In Somalia—or Afghanistan—Can Insurgent Defections Change a War’s Course?
MOGADISHU, Somalia—When a former deputy head of al-Shabaab turned up last August in a Mogadishu hotel to denounce the extremist armed group, government officials were exuberant.
Mukhtar Robow, after all, was among the most notorious leaders of Somalia’s al Qaeda affiliate. Luring senior insurgents like him to switch sides is a major war aim for the Western-backed Somali government—and for the U.S. military, which has deployed more than 500 American troops to fight al-Shabaab.
“Defections in general, including by Robow, show that the government’s strategy is working, that people are realizing that this government is the best hope for Somalia,” Prime Minister Hassan Ali Khayre said in an interview this week. “It shows that the Shabaab are weakened and are being defeated—not only militarily but politically, economically, judicially and ideologically, and that public support is on the side of the government.”
Yet, though a few dozen al-Shabaab fighters joined the government since Mr. Robow’s August defection, and despite frequent U.S. airstrikes, the tide of war has hardly turned. Al-Shabaab, which continues to dominate much of rural central and southern Somalia, carried out Africa’s deadliest bombing two months after Mr. Robow’s surrender, killing more than 500 people in Mogadishu.
The Somali movement—like Afghanistan’s Taliban—still holds sway over one of the world’s largest jihadist footholds.
Last month, al-Shabaab finally broke its silence about Mr. Robow—who, in the Mogadishu hotel appearance, had condemned the group’s ideology as “not in the interest of the religion, people and the country.” Mr. Robow, al-Shabaab retorted, was “deluded” to think the group could be undermined.
The question of whether defections by militants, including senior leaders, really matter has been hotly debated by military commanders, intelligence officials and policy makers ever since the U.S. became embroiled in counterinsurgency campaigns in Afghanistan and Iraq following the 2001 attacks.
The U.S. military’s Africa Command said last year that its policy is “to support Somalia-led efforts to encourage members of al-Shabaab and ISIS to defect and pledge support to the Somali Government.”
A similar effort, deployed for several years at great cost, has proved largely futile in Afghanistan, a conflict that bears many parallels to Somalia.
There, the Taliban insurgency—like al-Shabaab in Somalia—controls a large chunk of the countryside and retains the ability to carry out devastating attacks in the capital city. The fighters who defected to the Afghan government often did so for opportunistic personal reasons and usually didn’t represent forces that the Taliban couldn’t easily replenish.
“There certainly have been some individuals who have been reconciled or reintegrated as a result of that effort,” said Laurel Miller, an expert at Rand Corp. who served as acting U.S. Special Representative for Afghanistan and Pakistan until last June. “But I have never seen any indications that one can draw a line between any results that have been achieved via that effort and any fluctuation in the conflict on the battlefield.”
In Somalia, Mr. Robow’s defection quickly proved controversial. In his home South West state, where much of the countryside is under al-Shabaab control, officials embraced the former militant as a potential savior. “Mukhtar Robow is a very good tool. He can reach out to the young people because he knows their language,” said Ali Ali, the state president’s chief of staff.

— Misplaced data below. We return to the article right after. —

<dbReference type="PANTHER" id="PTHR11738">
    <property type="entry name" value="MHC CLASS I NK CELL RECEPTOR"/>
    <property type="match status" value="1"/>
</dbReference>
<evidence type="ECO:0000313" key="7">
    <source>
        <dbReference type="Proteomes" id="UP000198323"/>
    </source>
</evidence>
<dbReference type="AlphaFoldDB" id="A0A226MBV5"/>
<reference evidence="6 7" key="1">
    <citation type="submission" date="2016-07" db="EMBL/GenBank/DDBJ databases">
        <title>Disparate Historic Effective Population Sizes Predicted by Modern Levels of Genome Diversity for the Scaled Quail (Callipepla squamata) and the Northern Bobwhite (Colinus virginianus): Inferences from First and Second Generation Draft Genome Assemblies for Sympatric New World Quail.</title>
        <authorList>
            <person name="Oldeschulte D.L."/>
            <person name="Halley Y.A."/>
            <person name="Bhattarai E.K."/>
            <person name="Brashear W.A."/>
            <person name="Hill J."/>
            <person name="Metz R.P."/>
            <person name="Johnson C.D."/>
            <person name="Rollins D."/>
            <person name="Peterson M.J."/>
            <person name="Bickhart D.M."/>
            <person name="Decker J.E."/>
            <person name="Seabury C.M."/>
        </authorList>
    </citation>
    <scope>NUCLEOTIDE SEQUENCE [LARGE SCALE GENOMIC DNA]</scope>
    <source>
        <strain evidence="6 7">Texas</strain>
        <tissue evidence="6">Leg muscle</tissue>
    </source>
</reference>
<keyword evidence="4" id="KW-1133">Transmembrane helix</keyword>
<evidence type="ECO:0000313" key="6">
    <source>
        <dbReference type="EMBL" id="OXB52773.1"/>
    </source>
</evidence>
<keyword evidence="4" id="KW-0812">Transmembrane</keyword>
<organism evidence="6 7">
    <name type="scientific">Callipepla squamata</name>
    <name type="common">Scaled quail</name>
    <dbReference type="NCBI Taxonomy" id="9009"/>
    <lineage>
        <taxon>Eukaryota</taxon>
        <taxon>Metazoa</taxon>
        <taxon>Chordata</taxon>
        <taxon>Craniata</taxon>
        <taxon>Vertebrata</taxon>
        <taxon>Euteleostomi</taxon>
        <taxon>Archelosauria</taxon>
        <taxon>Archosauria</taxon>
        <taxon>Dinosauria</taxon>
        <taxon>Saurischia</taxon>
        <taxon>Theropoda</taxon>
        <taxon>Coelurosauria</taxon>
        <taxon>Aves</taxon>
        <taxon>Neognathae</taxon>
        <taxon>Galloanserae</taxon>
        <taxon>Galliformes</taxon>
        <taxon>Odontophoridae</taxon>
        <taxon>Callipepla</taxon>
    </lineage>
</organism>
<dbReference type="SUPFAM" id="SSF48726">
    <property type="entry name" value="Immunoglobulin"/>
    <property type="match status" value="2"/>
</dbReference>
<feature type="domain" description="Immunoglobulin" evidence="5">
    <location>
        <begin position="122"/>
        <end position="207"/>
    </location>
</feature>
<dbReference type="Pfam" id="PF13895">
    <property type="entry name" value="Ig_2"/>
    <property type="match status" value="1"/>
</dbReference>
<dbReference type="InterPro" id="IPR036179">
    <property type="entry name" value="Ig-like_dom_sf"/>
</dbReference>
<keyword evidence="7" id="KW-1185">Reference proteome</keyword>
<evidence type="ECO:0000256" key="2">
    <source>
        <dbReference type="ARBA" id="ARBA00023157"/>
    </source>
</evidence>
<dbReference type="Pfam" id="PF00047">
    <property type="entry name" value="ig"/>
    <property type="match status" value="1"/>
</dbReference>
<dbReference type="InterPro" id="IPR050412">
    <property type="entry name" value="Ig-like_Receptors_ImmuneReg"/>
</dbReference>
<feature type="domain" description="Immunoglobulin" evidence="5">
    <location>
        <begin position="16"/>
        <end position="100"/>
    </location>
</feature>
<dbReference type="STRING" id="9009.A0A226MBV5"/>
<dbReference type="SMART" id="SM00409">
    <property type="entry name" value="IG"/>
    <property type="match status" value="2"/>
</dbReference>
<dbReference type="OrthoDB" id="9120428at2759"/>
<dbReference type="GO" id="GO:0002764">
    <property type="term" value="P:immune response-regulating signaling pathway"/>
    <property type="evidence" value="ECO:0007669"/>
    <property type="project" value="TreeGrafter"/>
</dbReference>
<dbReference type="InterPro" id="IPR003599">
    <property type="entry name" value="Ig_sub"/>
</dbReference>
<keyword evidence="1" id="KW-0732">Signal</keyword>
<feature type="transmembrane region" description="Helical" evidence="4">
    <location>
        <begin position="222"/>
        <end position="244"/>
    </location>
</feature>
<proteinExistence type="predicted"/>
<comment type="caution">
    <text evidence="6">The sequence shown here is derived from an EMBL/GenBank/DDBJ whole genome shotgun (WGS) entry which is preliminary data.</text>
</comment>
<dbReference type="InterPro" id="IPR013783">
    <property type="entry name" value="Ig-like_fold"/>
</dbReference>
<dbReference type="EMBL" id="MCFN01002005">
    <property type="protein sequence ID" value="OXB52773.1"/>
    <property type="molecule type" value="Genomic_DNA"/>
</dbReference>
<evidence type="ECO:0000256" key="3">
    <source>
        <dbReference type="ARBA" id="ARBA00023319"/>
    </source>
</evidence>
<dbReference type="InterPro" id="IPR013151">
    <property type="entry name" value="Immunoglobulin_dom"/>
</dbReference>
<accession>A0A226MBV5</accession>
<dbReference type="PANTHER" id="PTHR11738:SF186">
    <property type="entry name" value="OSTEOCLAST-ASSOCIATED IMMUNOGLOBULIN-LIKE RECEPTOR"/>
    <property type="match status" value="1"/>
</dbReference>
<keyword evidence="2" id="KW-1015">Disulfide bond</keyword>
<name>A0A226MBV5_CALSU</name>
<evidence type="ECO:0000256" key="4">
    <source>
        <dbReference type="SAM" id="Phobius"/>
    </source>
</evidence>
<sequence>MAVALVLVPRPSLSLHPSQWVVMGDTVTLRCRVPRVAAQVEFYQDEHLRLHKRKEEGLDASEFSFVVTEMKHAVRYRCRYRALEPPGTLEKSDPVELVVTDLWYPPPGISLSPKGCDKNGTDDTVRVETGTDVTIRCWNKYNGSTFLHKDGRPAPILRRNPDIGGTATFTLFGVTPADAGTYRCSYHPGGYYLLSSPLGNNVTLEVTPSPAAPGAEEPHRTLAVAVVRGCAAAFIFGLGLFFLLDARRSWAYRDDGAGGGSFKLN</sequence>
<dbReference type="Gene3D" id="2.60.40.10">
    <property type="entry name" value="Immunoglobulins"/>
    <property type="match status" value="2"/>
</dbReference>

But many other Somalis—especially those whose friends and relatives had been killed by al-Shabaab when Mr. Robow helped lead the group—were dispirited.
“It’s as if bin Laden was suddenly named a minister or security chief. It’s not a good thing when we give such credit to those who have killed innocent people,” said a Somali lawmaker—who, like several other such critics, feared retribution for speaking out against Mr. Robow in public. Mr. Robow himself couldn’t be reached.
Such anger over al-Shabaab’s atrocities means that, so far at least, there is no effort to negotiate an end to the conflict between the Somali government and the militant group. That is a contrast to Afghanistan, where—despite the Taliban’s murderous record—the central government and the U.S. have been pursuing negotiations with Taliban leaders about a possible political settlement for several years.
Asked about a possible diplomatic engagement with al-Shabaab, Mr. Khayre, the prime minister, suggested that wouldn’t be necessary.
“I see now that my government is winning this war, and it’s just a question of time,” he said.
What is really needed, he added, is greater international assistance to the Somali government, especially by writing off its debt and resuming access to international financial institutions.
Many Western officials disagree with such optimistic assessments of the campaign, and say that—at some point—talking to al-Shabaab may become a necessity, in part because al-Shabaab is mostly a homegrown movement deeply rooted in the country’s clan politics.
“It suits both al Qaeda and al-Shabaab to say they are associated with each other, but actually al-Shabaab is primarily a Somali phenomenon. Very few foreigners have any positions of authority,” said Michael Keating, the head of the United Nations Assistance Mission in Somalia and a former deputy U.N. representative in Afghanistan.
“I do think there is a scope for communication, if not formal engagement, with al-Shabaab,” Mr. Keating added. “The problem is that al-Shabaab right now seems to be in the hands of those who have a very aggressive approach to advancing their political agenda, and I have seen no indication from their side that they see a political track.”